I was at a corporate event a few weeks back and they had the
usual "prize table grab". Numbers were called and people got to
come up and grab the prize of their choice. Before the great parade
of people, I went to check out what was donated and it was
The event was held by a company in the technology space, so it makes sense that not only were the gifts that they provided heavily focused on technology but many of the attendees brought technology-focused gifts as well.....and no gift was more popular than the FitBit.
I stopped counting at 15
Fitbits, and they were not the only ones represented, as products
from Garmin, Polar, Nike and others were all there. One could
have started their own technology store with the haul of devices if
one was so inclined.
Got me to thinking two things....First, how many of these will still be on someone's wrist at Christmas? The second thing is....if we don't pretty these up, this trend is going to end.
What is wrong with the current generation?
I wrote in another blog about how I had moved towards a different device, the Withings Activite, for its simplicity. While I do want to keep track of my health, I don't always need something flashing at me or beeping. As well, I have enough ways for people to get a hold of me now, so the idea of true SmartWatch does not appeal to me.
Based on the less than stellar response to the Apple Watch, I am not alone. Sure, Apple sold a ton of them, but one only has to look at the lacklustre reviews of the product to see that Cupertino did not hit a bullseye with this product.
So, what will make it better?
Better aesthetics will help
Fitness trackers look quite cool...in the gym. They are not all that cool when one is wearing a suit. I guess at first, the people that wore them were seen as trend setters, so in that way, they were cool, but nothing looks out of place more next to a business suit than a plastic wrist strap with a big LED display on it. The Apple watch was a good move towards where the industry needs to go. Devices from companies like Alpina, Tag Heuer and Frederique Constant will also help, at least for the higher end market. Look for companies like Swatch and others to take care of the lower end market.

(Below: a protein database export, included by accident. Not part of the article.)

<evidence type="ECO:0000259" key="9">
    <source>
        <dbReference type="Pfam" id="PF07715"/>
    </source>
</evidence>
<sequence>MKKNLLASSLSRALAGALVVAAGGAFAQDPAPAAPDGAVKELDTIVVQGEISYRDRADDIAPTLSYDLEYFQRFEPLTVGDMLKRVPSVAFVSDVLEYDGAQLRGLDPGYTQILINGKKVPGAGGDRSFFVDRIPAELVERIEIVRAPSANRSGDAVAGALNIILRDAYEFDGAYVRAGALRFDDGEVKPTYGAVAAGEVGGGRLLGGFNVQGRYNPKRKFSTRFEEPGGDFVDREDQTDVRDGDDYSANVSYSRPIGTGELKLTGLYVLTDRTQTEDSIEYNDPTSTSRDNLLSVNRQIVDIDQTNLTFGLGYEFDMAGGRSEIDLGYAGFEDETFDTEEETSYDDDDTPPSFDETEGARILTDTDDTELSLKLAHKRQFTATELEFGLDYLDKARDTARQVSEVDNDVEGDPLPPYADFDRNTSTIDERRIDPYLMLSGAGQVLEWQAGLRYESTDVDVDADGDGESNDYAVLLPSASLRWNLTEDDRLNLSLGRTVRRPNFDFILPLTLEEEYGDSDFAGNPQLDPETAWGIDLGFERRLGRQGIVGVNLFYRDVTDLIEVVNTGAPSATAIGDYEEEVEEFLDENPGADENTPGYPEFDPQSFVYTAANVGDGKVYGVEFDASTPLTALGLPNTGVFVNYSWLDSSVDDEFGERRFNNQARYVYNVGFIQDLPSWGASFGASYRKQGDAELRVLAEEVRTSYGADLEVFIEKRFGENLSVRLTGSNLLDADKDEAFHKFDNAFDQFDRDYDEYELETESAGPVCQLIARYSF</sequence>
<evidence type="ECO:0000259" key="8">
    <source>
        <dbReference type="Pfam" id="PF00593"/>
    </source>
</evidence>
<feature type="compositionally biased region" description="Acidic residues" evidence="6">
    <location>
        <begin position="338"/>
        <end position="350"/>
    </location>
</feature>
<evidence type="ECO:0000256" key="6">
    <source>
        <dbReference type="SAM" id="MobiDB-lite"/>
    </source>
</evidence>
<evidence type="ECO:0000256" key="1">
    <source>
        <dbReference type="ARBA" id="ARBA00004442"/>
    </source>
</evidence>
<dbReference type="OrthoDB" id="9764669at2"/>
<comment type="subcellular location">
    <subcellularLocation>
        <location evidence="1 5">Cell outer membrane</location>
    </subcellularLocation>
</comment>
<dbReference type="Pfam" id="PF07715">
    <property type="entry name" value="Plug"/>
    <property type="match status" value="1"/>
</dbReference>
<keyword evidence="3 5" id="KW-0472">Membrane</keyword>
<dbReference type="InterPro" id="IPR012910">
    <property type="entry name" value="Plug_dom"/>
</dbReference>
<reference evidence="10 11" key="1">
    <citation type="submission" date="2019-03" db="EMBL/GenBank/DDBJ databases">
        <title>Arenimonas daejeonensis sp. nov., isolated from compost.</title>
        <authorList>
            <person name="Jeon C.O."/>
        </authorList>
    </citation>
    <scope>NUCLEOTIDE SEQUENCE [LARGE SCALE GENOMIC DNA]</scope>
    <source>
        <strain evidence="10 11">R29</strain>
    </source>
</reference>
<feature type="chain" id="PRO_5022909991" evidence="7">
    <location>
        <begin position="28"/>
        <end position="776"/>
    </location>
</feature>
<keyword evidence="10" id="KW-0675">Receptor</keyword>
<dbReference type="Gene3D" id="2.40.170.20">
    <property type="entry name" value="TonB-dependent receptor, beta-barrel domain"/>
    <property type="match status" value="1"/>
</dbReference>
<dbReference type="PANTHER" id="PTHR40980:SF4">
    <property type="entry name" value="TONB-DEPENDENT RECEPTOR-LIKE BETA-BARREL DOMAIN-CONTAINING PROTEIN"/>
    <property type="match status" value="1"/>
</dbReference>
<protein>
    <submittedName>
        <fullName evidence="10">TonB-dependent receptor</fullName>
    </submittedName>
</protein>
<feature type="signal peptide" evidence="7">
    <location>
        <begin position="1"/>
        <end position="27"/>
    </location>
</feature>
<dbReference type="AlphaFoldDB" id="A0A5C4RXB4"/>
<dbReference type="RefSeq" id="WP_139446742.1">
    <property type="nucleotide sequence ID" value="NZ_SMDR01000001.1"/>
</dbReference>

One device that always seems to make its way back onto my wrist at some point when I am testing some of these devices out is my Garmin Vivofit. Why? Because I don't have to charge the battery, it uses a watch battery. No serious watch wearer will put up with charging a battery every night. This is part of the reason why most wearables get put in the drawer....people forget to put them on after they are charged and end up leaving them at home. After a while, you figure that it is not worth it....
Use sensors and a smartphone
Ok, I guess you can determine by this statement that I am not an investor in Fitbit. Their approach, while they talk greatly about software, is still too hardware-centric for my liking. One thought that I had is that since most of us carry around a smartphone when we leave the house (and are usually close to our phones at home), would it not make sense to move towards some sort of sensor solution that better utilizes our smartphones? Withings seems to have embraced this, as they use the camera on the phone to check your pulse, but I think we can do so much more. People will leave their home without their Fitbit, but rarely without their iPhone.
The Bottom Line
As someone who is in their 3rd year of wearing some sort of device, I have long made it past the trial phase and won't be giving mine up anytime soon. However, most people don't think the way that I do, so manufacturers need to do a better job or face extinction. This may make the gift table look a bit different....can you really go wrong with a good bottle of wine?